Halloween is less than two months away. I generally shift my meager time for pleasure reading towards the weird and some horror as the days get shorter and nights get cooler.
Last week I pulled out the big Barnes & Noble H. P. Lovecraft The Complete Fiction to reread some H. P. Lovecraft.
My introduction to Lovecraft happened through a summer job. A co-worker at the Erie Zoo introduced me to Lovecraft in the summer of 1982. I had heard of Lovecraft from my reading of Robert E. Howard. He lent me the Scholastic Book Service The Shadow Over Innsmouth while I lent him REH’s Worms of the Earth (Ace edition).
I did not have an easy time with Lovecraft’s writing style. I read maybe four out of the seven stories that I remember before handing the book back. I went back to college for my sophomore year at the end of the summer. My roommate in my fraternity house had some of the covers with melting/exploding head editions from Ballantine of Lovecraft. What hooked me was “Dagon” from The Lurking Fear. I read through that volume and The Tomb. Right before Thanksgiving, I checked out the Arkham House The Dunwich Horror and Others from Hillman Library at the University of Pittsburgh. Time ran out for a library book coupled with finals at the end of the semester. I have a confession to make. I never made it through “At the Mountains of Madness.” I did get the Ballantine/Del Rey paperbacks of At the Mountains of Madness and The Dream-Quest of Unknown Kadath. I started both of the title novels and did not finish them.
About a month later I checked out the Arkham House Tales of the Cthulhu Mythos. That book had a profound impact as that is where I first read Clark Ashton Smith, Frank Belknap Long, August Derleth, Henry Kuttner, Robert Bloch, Ramsey Campbell, Brian Lumley, and Colin Wilson.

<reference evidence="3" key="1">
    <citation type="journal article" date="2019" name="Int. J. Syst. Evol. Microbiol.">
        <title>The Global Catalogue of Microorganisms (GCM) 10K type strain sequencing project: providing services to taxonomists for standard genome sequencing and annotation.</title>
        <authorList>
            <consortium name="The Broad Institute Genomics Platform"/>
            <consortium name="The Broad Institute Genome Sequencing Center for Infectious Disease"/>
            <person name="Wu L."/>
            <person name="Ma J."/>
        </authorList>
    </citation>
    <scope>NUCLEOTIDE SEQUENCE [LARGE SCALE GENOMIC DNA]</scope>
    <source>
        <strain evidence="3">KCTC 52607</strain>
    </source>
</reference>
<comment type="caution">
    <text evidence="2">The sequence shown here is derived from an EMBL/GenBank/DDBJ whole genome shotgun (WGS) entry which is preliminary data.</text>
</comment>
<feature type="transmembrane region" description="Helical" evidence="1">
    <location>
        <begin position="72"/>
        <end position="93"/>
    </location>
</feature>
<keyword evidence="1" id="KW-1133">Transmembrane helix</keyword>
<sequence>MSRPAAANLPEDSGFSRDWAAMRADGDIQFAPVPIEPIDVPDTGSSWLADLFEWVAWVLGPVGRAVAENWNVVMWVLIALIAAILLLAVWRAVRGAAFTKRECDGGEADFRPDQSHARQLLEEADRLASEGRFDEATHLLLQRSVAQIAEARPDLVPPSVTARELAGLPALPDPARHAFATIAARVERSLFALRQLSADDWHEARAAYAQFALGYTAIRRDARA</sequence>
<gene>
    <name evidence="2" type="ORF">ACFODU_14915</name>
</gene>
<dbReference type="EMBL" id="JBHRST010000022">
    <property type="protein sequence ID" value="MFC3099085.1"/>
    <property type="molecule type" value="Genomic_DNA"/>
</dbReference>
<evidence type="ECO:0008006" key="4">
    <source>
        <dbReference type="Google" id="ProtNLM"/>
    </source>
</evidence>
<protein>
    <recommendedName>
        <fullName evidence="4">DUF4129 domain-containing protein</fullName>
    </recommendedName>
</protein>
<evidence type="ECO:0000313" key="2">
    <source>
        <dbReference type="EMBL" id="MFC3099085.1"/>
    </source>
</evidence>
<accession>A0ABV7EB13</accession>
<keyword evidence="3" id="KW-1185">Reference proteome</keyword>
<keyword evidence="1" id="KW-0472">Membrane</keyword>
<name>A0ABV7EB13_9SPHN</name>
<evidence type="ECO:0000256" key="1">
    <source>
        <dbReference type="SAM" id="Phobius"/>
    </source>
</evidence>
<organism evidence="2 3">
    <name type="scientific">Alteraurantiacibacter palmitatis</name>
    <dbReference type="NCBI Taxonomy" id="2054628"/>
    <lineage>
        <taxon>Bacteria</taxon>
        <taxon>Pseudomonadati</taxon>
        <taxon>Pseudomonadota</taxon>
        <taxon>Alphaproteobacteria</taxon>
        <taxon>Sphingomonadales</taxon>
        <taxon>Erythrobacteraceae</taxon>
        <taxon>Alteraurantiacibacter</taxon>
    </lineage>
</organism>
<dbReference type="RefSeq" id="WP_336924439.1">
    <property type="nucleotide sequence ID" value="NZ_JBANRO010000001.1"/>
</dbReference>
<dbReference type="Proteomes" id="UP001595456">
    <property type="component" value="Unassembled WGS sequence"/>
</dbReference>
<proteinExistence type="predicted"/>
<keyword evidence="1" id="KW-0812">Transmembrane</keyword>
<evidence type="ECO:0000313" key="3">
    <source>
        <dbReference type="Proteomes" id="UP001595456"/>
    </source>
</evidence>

This in turn got me to reading just about anything reprinted from Weird Tales. My reading in pulp magazine fiction started with Edgar Rice Burroughs>Robert E. Howard> H. P. Lovecraft> the Lovecraft Circle> Weird Tales> 1930s and 40s science fiction> Hammett and Chandler> Louis Lamour and Gordon D. Shirreffs (post WWII pulp westerns). I never could get into hero pulps.
Most of my reading of H. P. Lovecraft was in the fall of 1982. I bogged down in the longer stuff and just never returned. I reread a few Lovecraft stories strangely on the weekend that Karl Edward Wagner died in October 1994. I ate up all the Clark Ashton Smith and Donald Wandrei I could get my hands on. I am probably a bigger Wandrei fan than Lovecraft fan. That did not keep me from buying issues of Crypt of Cthulhu and other Cryptic Publications from the mid-1980s to the early 90s.
I picked up the big complete Lovecraft at Barnes & Noble (2nd edition with corrections) a couple of years ago. I have dipped into it periodically. I finally finished “The Dream-Quest of Unknown Kadath.”
Last week, I finished a late Lovecraft story that I bogged down and then scanned through back in 1982. The thought came to me. I will reread a major Lovecraft story a week. It has been 32 years and might prove a revelation.
I picked “The Call of Cthulhu” for this week. Might as well start at the beginning of the cosmic horror. According to S. T. Joshi in The Complete Fiction, Lovecraft wrote “The Call of Cthulhu” during summer 1926.
Impressions– Lovecraft is at the top of his game with this story. He packs in a lot in a short amount of space. The story is a break from his neo-gothic pieces that had adorned issues of Weird Tales up until now. He revisited the plot for “Dagon” but expanded on it. The story’s first part is the narrator who is the executor of his granduncle who died suddenly. His granduncle’s paper includes material on the “Cthulhu Cult” and a young sculptor who creates an image of a creature with an octopoid head, reptilian body with wings and claws. Interesting that Lovecraft describes Cthulhu’s face as having tendrils/feelers at on point and tentacles in another description. It is also refreshing to have his native Providence, Rhode Island as one of the settings instead of the fictional Arkham, Massachusetts.